Example of imbricating fish scales.


imbricate bedding (s) (noun), imbricate beddings (pl)

A shingle-like structure in a deposit of flattened or disk-shaped pebbles or little rocks: Imbricate bedding is an elongated and commonly horizontal area of small cobble stones in sediments which are deposited so they overlap one on top of another one like roofing shingles.

Imbricate bedding comes from strong currents that move over a stream.

implicate (IM pli kayt") (verb), implicates; implicated; implicating
To reveal or to show that someone is participating in or is connected to something illegal or morally wrong: The politician was implicated in misappropriating government funds to support his election.

The robber's confession is implicating two other men who were involved in the holdup of the bank.

To imply that something is true even when it is not.
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imprecate (IM pri kayt") (verb), imprecates; imprecated; imprecating
1. To utter obscenities or profanities: After hitting his thumb with the hammer, Charles started to imprecate at the top of his voice.
2. To wish harm upon; to invoke evil upon: The three witches in the Scottish play were on the moors imprecating against the Scottish lord.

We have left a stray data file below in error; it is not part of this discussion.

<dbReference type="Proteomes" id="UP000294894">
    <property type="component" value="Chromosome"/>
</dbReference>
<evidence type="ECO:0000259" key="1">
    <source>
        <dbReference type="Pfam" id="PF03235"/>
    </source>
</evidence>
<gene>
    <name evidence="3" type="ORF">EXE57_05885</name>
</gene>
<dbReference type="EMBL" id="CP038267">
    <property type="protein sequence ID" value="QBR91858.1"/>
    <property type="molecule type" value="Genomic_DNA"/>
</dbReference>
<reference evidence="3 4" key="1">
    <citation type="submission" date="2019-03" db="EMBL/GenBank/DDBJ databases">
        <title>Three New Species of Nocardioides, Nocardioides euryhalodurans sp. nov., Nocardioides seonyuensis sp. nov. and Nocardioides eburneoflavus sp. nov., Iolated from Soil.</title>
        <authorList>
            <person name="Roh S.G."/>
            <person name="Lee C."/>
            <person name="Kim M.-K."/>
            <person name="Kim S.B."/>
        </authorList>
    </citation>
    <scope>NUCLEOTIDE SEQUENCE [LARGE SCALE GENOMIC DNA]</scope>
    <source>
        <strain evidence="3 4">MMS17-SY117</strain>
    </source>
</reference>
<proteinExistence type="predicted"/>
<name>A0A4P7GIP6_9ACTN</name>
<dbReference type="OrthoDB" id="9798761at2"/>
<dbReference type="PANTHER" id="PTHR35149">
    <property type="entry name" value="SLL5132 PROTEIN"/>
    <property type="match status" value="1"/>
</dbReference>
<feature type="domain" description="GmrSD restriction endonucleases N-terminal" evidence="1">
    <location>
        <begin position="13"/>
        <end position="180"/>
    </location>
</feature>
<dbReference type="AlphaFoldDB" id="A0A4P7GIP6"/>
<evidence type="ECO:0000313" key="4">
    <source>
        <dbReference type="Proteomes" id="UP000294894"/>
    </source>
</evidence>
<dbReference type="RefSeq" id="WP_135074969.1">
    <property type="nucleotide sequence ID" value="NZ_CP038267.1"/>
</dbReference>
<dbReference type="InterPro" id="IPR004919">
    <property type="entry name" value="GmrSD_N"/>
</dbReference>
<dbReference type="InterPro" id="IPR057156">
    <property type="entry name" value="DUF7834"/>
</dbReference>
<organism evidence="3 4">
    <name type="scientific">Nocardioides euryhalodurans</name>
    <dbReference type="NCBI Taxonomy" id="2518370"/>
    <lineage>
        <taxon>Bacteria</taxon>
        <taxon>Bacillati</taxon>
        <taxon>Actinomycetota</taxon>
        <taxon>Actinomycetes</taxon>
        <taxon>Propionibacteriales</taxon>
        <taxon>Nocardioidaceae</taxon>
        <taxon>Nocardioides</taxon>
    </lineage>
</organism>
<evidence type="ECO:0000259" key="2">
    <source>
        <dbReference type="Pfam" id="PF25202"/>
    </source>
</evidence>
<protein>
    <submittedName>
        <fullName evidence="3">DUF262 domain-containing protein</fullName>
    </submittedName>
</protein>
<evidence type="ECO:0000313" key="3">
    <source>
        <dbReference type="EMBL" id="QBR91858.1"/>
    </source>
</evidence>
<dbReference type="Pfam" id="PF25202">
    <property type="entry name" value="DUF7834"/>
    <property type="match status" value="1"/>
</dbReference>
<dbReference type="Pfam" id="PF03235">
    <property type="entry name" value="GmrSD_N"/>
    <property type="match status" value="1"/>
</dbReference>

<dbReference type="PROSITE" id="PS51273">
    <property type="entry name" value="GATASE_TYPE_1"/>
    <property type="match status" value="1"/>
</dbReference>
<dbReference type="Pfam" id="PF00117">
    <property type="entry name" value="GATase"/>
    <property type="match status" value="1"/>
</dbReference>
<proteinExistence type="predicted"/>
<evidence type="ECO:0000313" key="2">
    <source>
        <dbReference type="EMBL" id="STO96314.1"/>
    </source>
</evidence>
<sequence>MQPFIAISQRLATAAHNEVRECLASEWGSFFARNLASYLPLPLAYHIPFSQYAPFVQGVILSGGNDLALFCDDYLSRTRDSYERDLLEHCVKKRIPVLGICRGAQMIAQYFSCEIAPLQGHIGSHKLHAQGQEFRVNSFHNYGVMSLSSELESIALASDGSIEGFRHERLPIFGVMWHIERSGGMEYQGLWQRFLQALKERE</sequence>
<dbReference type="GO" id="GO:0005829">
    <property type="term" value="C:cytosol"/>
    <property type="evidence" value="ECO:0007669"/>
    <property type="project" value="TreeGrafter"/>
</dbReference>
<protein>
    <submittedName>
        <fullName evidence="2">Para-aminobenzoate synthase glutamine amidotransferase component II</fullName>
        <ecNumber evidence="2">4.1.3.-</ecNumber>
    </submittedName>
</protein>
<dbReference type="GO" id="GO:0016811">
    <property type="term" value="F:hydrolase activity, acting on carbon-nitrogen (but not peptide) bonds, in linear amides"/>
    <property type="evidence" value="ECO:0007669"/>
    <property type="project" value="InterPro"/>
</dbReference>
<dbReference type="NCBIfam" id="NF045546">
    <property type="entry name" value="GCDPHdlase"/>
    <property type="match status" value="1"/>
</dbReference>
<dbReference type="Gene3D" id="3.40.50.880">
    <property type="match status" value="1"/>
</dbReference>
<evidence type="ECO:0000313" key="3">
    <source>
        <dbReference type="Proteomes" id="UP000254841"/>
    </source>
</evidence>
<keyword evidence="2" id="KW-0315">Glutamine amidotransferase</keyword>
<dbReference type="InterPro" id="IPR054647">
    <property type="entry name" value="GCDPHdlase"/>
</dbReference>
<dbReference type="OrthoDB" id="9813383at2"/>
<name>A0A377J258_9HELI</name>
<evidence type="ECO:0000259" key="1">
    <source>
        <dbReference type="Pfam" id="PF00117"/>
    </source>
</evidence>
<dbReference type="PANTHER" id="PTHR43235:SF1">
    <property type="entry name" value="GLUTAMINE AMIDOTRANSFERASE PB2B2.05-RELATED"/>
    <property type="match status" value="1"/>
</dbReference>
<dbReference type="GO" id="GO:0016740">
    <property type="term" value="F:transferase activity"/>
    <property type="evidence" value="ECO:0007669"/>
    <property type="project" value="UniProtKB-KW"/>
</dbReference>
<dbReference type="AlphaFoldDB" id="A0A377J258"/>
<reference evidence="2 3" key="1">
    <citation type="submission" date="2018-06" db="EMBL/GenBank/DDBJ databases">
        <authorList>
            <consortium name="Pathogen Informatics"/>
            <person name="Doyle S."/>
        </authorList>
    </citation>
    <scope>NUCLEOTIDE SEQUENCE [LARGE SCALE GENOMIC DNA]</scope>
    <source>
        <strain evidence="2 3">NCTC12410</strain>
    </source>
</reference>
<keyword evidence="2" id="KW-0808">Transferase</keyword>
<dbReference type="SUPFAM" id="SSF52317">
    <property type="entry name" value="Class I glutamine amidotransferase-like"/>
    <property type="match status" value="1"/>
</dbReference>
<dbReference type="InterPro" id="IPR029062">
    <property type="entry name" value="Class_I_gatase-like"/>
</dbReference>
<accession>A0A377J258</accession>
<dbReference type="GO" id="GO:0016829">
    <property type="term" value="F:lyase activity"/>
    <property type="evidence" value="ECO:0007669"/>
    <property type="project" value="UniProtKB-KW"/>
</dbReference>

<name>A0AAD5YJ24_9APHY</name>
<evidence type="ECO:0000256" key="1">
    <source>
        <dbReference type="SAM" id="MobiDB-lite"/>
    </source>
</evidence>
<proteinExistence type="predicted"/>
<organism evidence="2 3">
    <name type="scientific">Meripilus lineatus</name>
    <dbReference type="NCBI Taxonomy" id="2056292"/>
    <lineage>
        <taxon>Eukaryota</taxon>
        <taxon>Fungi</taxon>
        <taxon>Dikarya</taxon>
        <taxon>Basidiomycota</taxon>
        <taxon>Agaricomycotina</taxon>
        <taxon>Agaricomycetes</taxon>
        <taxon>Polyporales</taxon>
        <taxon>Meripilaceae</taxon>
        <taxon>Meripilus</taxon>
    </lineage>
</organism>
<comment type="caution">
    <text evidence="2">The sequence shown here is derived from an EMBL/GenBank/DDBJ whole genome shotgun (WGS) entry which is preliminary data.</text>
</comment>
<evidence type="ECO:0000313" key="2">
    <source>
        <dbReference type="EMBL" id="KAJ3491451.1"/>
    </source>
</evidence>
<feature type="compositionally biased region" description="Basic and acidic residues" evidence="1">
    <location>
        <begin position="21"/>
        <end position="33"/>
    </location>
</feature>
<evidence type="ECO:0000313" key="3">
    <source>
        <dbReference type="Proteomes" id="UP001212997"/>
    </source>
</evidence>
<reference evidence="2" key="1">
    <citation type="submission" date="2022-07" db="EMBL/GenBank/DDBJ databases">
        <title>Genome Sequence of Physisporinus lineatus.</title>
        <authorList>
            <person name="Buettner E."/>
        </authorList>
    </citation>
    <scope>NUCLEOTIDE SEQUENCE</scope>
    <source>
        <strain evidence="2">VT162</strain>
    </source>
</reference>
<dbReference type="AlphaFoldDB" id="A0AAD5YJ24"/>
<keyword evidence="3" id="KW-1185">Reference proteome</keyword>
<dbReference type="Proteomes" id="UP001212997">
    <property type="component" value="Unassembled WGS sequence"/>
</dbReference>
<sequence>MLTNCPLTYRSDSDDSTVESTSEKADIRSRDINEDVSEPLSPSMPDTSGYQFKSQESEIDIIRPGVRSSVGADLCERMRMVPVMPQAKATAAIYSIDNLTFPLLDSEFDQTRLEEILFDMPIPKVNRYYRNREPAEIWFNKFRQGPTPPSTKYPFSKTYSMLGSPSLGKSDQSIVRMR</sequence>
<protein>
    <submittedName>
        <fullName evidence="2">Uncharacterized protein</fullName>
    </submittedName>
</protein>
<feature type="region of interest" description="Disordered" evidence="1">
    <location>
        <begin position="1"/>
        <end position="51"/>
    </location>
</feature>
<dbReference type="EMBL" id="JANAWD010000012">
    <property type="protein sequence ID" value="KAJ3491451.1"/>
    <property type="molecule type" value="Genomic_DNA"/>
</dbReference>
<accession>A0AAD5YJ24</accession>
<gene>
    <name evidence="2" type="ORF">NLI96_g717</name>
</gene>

3. To call down harm; especially, a curse on someone: After experiencing one disaster after another, the farmer was so upset that he imprecated against the weatherman because of the misleading forecasts.
4. Etymology: Latin imprecari, imprecat-; in-, "towards" + precari, "to pray, to ask".
To cuss or curse.
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improlificate
To impregnate.
inauspicate
Ill-omened, inauspicious.
inculcate (in KUHL kate") (verb), inculcates; inculcated; inculcating
1. To fix something firmly in person's mind by frequent and forceful repetitions: Peter's parents were inculcating him with a sense of responsibility for his behavior and his future career as a medical doctor.

The teacher's in Karen's school often inculcated their student's with a sense of responsibility for achieving the best education possible.